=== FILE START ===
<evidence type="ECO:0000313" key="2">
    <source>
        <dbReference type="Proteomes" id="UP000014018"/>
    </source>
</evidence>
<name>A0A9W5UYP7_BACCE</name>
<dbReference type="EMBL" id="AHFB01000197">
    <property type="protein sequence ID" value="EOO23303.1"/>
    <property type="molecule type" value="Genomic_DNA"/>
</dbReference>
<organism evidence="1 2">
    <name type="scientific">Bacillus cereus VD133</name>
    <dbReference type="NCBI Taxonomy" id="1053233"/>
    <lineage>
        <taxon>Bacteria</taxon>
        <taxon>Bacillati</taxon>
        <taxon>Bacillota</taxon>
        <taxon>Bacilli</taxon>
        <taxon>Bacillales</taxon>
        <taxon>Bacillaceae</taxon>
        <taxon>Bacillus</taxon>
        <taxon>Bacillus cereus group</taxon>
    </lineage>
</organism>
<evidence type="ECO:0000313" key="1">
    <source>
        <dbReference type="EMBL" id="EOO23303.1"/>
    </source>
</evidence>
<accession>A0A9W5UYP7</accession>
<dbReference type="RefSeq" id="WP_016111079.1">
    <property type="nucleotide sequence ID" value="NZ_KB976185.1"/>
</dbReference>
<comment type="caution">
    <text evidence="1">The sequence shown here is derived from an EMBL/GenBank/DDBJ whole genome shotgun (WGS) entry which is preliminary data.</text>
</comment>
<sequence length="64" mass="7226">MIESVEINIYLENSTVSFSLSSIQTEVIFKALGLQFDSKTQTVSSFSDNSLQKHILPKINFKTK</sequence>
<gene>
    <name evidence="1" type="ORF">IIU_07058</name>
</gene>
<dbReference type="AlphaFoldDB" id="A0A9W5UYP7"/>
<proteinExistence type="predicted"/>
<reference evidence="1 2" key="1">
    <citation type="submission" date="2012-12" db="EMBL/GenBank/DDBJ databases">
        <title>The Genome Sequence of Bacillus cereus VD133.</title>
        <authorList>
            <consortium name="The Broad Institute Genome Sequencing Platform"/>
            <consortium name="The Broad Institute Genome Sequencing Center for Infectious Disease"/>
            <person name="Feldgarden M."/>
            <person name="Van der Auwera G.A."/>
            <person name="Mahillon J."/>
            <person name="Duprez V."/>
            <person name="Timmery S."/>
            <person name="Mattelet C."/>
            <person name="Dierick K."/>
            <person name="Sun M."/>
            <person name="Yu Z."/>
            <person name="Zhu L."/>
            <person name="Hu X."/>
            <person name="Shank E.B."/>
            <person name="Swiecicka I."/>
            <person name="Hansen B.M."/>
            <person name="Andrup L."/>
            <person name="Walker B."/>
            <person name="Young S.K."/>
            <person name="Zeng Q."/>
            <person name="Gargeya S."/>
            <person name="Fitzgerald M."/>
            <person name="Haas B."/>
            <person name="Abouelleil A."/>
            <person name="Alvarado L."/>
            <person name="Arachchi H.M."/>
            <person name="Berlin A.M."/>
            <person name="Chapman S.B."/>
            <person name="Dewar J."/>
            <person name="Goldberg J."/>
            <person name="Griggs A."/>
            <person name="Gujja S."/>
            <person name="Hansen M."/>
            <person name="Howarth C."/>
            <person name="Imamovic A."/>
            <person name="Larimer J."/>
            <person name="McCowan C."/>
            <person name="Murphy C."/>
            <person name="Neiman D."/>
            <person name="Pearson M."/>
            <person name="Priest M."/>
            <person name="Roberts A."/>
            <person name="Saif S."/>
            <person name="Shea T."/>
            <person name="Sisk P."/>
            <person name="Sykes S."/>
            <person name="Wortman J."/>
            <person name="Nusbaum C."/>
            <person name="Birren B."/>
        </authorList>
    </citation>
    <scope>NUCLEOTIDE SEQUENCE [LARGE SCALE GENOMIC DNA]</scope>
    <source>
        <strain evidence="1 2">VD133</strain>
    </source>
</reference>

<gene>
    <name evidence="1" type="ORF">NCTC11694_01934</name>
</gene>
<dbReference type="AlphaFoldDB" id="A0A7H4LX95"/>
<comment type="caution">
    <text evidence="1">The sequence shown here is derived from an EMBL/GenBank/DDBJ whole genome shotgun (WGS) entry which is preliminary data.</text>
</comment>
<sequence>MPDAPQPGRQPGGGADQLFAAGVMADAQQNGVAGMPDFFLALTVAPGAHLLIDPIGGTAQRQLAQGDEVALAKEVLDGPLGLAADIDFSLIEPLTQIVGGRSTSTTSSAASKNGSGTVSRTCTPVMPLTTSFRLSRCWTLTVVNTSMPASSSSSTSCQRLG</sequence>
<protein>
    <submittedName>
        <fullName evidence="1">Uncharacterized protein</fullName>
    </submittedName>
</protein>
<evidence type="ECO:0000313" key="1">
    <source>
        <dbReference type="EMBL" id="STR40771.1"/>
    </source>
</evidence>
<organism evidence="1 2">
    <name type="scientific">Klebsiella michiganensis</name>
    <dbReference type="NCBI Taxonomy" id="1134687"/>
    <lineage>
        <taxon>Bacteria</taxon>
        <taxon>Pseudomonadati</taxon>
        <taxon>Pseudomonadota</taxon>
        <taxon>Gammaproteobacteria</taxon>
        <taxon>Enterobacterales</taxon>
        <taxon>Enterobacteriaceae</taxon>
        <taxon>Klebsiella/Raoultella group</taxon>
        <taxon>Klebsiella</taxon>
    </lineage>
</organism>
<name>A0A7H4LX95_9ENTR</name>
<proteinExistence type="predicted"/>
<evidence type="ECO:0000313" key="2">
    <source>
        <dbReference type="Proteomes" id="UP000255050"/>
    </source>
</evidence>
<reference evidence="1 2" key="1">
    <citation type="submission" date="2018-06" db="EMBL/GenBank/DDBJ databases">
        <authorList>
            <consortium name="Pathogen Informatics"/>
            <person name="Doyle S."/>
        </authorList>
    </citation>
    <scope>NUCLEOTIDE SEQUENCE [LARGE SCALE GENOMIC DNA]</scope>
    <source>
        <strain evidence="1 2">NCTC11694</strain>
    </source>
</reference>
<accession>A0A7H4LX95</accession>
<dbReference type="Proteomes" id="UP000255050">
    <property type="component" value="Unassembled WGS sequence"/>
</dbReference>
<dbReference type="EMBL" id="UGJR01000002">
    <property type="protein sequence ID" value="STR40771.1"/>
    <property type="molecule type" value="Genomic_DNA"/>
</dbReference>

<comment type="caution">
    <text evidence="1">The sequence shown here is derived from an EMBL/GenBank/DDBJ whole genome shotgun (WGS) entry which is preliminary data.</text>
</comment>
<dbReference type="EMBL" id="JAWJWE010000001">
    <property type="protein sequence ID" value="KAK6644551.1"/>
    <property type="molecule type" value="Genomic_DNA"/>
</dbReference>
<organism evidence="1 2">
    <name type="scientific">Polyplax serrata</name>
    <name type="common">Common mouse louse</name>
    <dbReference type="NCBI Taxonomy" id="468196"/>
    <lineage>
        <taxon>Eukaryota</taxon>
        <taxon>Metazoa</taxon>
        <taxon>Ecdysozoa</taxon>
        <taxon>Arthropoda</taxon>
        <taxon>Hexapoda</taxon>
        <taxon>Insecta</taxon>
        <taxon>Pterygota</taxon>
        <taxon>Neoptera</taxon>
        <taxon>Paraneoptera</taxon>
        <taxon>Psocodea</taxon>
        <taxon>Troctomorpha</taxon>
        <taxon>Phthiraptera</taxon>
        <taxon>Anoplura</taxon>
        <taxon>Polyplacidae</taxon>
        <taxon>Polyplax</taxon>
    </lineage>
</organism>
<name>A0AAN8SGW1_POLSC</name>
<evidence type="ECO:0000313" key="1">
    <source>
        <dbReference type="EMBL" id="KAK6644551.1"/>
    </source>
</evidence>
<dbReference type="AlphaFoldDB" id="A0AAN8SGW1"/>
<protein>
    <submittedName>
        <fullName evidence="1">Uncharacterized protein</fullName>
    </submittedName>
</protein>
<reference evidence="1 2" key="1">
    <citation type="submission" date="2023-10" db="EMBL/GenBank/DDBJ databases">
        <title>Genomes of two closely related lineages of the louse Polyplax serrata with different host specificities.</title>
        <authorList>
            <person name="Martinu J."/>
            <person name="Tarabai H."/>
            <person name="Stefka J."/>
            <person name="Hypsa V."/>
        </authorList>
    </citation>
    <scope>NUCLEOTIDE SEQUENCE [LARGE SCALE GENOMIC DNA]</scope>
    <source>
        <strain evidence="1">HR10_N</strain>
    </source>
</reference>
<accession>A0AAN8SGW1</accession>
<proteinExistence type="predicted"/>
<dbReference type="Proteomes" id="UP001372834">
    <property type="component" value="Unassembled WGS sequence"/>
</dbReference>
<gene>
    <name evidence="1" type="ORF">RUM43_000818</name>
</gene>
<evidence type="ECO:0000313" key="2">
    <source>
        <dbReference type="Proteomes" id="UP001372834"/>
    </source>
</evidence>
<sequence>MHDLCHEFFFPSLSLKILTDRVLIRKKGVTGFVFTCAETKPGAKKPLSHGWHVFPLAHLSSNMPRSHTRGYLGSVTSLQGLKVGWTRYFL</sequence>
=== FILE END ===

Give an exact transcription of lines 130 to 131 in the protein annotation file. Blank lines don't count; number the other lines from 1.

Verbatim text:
        <taxon>Enterobacteriaceae</taxon>
        <taxon>Klebsiella/Raoultella group</taxon>